Here's How to Fix a Leaky Faucet

by Michael Franco
running faucet

Plink. Plink. Plink. The sound of a dripping faucet — whether it’s in the kitchen or the bathroom — is enough to keep you awake all night. Aside from the constant dripping, there’s the worry that you’re wasting incredible amounts of water. And for good reason: According to the Environmental Protection Agency, a leaky faucet that drips one drop per second will waste more than 3,000 gallons of water per year!

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Needless to say, when you hear that dripping sound, you’ll want to act as soon as possible. Luckily, fixing a leaky faucet is a relatively simple task.

First Things First: Compression or Washerless?

The two basic types of faucets in homes are compression faucets and cartridge (washerless) faucets. These two faucets use different components to control the water, so the process of repairing them is slightly different.

A compression faucet uses a rubber washer that keeps the valve seat in place. Over time, water pressure forces the washer against the valve seat, creating constant friction that will eventually cause it to wear out.

On the other hand, a washerless faucet uses a cartridge or a ball instead of a rubber washer and a valve seat to control the faucet’s water flow. While they typically last longer than compression faucets, they can also crack or become worn-out through normal wear and tear.

Turn Off Your Water

No matter what type of faucet you have, you should begin each faucet repair project by shutting off the water at the supply valves under the sink. Turn both valves clockwise to shut the water off. After you’ve done this, make sure you open up the faucet to release any excess water and pressure still left in the line. You’ll also want to close the drain, just in case any small but essential pieces drop into the sink.

How to Fix a Washerless Faucet

Remove the Faucet Handle

Once the water has been shut off, start by removing the faucet handle. To do this, find the small set screw located somewhere near the bottom or back of the handle. Every brand is different, but these screws are often hex screws, so you might need the correct size Allen key to unscrew it. When the set screw has been unscrewed, lift the handle up and remove it.

Depending on what type of washerless faucet you have, the internal components of the handle may look a little different.

If You Have a Cartridge Faucet

You’ll need to remove the retaining nut before pulling out the cartridge. Using a pair of adjustable pliers, gently turn the nut counter-clockwise to loosen it. Then, loosen the rest by hand. When the nut has been removed, use needle nose pliers to pull out the cartridge. To repair the leak, simply replace the cartridge with a model of the same size.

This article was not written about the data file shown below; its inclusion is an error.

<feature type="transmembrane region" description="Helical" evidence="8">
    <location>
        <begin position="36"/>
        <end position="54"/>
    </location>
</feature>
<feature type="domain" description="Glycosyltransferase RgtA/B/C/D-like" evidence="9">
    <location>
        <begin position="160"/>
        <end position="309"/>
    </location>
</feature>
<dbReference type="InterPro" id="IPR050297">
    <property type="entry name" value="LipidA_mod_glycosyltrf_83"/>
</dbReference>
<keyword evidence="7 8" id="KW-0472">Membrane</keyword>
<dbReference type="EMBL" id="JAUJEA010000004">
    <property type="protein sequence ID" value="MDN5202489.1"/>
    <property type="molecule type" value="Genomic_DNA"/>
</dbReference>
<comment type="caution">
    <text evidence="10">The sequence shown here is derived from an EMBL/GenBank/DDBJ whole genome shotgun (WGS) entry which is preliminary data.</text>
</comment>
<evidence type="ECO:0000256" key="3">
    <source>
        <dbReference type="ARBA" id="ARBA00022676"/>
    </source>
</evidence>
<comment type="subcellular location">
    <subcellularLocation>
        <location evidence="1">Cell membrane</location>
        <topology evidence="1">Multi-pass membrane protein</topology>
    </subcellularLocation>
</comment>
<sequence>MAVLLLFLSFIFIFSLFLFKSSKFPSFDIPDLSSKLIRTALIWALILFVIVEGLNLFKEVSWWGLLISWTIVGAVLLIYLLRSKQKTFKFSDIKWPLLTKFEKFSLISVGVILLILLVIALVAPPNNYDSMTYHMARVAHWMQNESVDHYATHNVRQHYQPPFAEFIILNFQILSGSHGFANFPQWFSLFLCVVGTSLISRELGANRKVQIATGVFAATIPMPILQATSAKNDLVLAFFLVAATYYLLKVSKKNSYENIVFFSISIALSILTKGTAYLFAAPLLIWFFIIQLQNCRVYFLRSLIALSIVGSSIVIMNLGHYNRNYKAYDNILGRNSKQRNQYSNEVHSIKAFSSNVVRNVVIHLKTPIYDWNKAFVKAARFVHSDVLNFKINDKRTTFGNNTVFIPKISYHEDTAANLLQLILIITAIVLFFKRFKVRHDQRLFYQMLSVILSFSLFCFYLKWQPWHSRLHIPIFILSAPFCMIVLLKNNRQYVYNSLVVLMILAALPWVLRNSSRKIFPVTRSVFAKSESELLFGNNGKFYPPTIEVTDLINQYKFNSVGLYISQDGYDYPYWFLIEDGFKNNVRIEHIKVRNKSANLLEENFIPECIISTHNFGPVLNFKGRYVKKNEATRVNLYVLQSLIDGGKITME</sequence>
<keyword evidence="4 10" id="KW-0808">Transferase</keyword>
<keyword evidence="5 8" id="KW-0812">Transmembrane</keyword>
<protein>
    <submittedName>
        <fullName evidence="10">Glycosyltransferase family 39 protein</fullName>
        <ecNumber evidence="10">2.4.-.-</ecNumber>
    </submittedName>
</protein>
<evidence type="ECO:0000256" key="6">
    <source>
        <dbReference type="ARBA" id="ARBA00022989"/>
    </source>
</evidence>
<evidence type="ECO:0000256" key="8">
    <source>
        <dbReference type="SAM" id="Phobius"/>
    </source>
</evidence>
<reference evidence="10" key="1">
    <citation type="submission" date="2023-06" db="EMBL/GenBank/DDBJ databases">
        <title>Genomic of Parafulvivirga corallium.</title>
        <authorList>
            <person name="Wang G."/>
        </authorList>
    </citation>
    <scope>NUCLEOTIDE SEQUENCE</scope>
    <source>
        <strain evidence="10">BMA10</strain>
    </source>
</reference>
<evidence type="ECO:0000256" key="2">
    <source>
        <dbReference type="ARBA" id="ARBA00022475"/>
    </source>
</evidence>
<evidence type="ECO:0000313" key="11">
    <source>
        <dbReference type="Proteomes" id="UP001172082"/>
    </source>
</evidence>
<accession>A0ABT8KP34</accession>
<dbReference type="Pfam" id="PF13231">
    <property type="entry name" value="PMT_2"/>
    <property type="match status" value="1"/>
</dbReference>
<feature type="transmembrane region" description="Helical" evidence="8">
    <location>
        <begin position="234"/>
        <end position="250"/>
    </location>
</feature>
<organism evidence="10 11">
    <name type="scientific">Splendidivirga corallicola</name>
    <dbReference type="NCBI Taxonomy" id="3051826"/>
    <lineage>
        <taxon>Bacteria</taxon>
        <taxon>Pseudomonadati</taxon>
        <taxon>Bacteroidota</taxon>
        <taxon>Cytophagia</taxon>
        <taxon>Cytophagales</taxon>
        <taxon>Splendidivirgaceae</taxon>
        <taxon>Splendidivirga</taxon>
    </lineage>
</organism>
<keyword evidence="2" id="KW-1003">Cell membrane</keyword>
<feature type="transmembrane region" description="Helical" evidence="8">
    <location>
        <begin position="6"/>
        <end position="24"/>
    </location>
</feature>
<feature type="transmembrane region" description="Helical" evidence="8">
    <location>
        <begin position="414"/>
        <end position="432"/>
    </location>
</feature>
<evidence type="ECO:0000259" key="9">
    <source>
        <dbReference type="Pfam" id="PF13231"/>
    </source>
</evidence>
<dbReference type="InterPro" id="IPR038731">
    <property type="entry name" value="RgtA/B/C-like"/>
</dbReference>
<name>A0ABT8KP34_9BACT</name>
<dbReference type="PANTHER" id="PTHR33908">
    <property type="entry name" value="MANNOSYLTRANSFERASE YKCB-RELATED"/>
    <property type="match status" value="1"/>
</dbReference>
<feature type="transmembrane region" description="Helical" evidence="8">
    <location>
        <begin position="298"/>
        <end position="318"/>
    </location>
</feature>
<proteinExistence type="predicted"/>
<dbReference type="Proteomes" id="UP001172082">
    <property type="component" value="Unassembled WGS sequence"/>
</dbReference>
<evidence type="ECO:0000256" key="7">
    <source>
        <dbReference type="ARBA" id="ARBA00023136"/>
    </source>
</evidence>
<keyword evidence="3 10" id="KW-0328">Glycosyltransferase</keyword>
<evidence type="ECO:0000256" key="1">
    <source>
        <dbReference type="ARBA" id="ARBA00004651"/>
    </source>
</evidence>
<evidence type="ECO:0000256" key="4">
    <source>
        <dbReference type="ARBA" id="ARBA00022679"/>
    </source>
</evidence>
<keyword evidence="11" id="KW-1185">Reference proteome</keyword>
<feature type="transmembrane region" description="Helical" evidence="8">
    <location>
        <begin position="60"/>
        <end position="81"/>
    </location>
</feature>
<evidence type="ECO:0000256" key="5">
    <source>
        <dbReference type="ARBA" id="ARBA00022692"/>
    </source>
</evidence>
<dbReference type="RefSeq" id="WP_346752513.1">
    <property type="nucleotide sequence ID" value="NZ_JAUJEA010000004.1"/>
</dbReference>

If You Have a Ball Faucet

A leak is usually caused by worn-out valve seats and springs. To replace them, use a pair of adjustable pliers to remove the handle cap. It’s possible that the cap will feel stuck in the housing. Again, don't apply too much pressure with your wrench. Instead, wrap a cloth soaked in white vinegar on the dome and let it sit for a few minutes before trying again. Once the cap has been removed, remove the plastic cam, cam washer, rubber packing washer and the ball valve assembly as well. When the ball is out, the valve seat and springs should be visible. Remove them and replace them with new ones.

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How to Fix a Compression Faucet

Remove the Faucet Handles

To fix a dripping compression faucet, you’ll need to access the internal parts of the faucet. Start by taking off the faucet’s handles by removing the set screws located near the bottom or back of the handles. Then, use a screwdriver to loosen the screws holding the handle in place.

Remove the Stem

When the handles have been removed, locate the internal stem and stem nut that holds it in place. Using a wrench, carefully loosen and remove the nut.

Examine the O-Ring

Next, pull out the stem. Now, you should be able to see the O-ring and seat washer. Take a moment here to examine the O-ring. If it looks worn or cracked, replace the O-ring while you have the sink disassembled.

Replace the Washer

At the bottom of the stem, you’ll find the seat washer. Sometimes, the seat washer is held in place by a screw. If so, remove it before attempting to remove the washer. Once the washer is out, simply replace it with a new one. Luckily, these parts are inexpensive. Just make sure that you replace the O-ring and washer with ones that are the same size, as even the slightest difference can cause a big leak.

Once the washer has been replaced, reassemble the faucet and give it a test run to make sure you are leak-free.

Know Your Faucet

Knowing what type of faucet you have will help you diagnose and repair a leak any time one might occur. And while it might take some time and patience, repairing a leaking faucet is a project anyone can do without having to call in the pros.